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Apr 12th, 9:00 AM Apr 12th, 2:30 PM

Perceptions of Community-dwelling Patients and Caregivers of Patient-Centered Care in Central Appalachia: An Exploratory Study

Ballroom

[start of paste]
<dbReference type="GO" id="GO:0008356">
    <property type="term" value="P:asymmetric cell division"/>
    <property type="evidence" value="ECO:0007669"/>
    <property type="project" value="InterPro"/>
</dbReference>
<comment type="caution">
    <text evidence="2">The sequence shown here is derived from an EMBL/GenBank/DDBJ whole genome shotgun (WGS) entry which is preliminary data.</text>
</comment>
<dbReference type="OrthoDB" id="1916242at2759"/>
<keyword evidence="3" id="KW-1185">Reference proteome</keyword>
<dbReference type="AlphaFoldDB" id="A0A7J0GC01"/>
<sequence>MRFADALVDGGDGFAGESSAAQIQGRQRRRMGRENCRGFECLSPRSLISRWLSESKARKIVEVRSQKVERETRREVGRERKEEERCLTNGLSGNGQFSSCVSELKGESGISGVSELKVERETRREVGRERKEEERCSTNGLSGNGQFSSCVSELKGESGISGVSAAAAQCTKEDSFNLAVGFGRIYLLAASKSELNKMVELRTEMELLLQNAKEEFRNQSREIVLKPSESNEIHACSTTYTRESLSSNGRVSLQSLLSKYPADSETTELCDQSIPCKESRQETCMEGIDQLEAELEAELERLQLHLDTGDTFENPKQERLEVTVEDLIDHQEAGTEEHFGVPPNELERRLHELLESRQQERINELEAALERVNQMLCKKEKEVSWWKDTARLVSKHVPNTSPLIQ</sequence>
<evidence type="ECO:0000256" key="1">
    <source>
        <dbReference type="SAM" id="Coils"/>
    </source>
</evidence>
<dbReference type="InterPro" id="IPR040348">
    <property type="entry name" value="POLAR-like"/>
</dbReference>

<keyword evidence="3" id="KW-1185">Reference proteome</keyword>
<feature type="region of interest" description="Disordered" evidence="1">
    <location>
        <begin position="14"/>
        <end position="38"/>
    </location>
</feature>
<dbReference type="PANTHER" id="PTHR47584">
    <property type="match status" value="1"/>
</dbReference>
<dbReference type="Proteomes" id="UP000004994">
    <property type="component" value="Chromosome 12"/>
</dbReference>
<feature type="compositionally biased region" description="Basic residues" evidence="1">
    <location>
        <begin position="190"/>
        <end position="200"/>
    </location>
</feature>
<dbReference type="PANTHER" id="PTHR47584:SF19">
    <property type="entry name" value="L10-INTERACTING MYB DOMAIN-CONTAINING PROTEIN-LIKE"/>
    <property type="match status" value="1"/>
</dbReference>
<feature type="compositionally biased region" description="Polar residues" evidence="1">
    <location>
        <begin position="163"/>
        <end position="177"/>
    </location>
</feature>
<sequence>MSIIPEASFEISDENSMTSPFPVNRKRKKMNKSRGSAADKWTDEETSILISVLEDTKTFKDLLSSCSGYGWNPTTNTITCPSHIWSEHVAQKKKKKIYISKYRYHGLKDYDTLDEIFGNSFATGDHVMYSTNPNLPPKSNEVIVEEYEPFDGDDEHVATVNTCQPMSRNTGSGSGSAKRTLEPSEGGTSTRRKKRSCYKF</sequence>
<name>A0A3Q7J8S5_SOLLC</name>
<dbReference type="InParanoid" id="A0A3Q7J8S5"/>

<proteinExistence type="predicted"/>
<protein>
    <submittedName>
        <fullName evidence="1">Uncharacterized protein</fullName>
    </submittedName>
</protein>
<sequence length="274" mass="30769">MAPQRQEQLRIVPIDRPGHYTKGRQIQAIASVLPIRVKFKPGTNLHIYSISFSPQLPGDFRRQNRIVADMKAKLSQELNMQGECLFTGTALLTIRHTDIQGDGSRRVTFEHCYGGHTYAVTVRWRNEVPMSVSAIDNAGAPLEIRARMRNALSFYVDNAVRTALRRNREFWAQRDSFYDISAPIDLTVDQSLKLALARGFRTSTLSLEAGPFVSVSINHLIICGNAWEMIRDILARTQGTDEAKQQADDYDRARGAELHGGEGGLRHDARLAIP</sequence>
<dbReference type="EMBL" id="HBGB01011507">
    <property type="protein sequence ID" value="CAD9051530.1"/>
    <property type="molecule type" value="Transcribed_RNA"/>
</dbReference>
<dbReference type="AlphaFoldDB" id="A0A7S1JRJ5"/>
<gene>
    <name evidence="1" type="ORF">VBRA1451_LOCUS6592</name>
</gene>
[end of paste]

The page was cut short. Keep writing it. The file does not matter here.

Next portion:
Introduction: Cardiovascular diseases (CVD) remain the leading cause of death in the United States (U.S.), accounting for one in three deaths annually. Within the U.S., disparities in CVD outcomes and risk factors exist across demographic groups and geographic areas, such as the Central Appalachian region where the burden is higher than state and national rates. Patient-centered care (PCC), is a model of health care delivery that has been shown to improves disease outcomes and quality of life, and is critical in addressing disparities in health care. However, little is known about how high-risk Central Appalachian populations understand or perceive such a model. As such, the objective of this study was to examine the perceptions of PCC among community-dwelling CVD patients/caregivers in the region. Methods: A qualitative study design applying thematic analysis was utilized for data collection and analysis. Seven focus group discussions across six states in Central Appalachia were conducted, and comprised of 78 middle-aged participants selected through purposive sampling. Sessions were guided by standardized instrument regarding current efforts in their communities concerning CVD; challenges and needs; appropriate approaches to their cardiovascular issues; understanding and views about patient-centeredness; and related priorities. The discussions were audio-recorded, transcribed, and then coded for thematic analysis using NVivo qualitative data analysis software. Dependability of data analysis was achieved through an audit trail tracking the NVivo process. Results: Data analysis identified interpersonal relationships with health care providers (HCPs) as the most important aspect of PCC among participants. When asked what PCC meant to them, each group discussed the interpersonal relationship they wanted from HCPs, barriers that kept them from achieving this relationship, and how it impacted their care. Within this theme, two overarching subthemes emerged: (1) developing long-term relationships with HCPs, and (2) developing partnerships with HCPs. The first theme had subthemes that included: turnover of HCPs in their geographical location, the disappearance of family physicians, and preferences related to seeing a physician versus a physician’s assistant or nurse practitioner. The second theme’s subthemes included: communication, feeling cared for as an individual, and input into care. Conclusion: Patients/caregivers stressed the importance of interpersonal relationships with providers in the delivery of PCC. However, patients recognized when PCC was not being provided, provided examples of interactions that were not conducive to providing PCC, and reported feeling disempowered as a person and a patient. The results of this research can be utilized to understand patient/caregiver perceptions of PCC, and indicates the need for further research to reconcile these viewpoints with those of providers to improve the delivery of care, and health outcomes.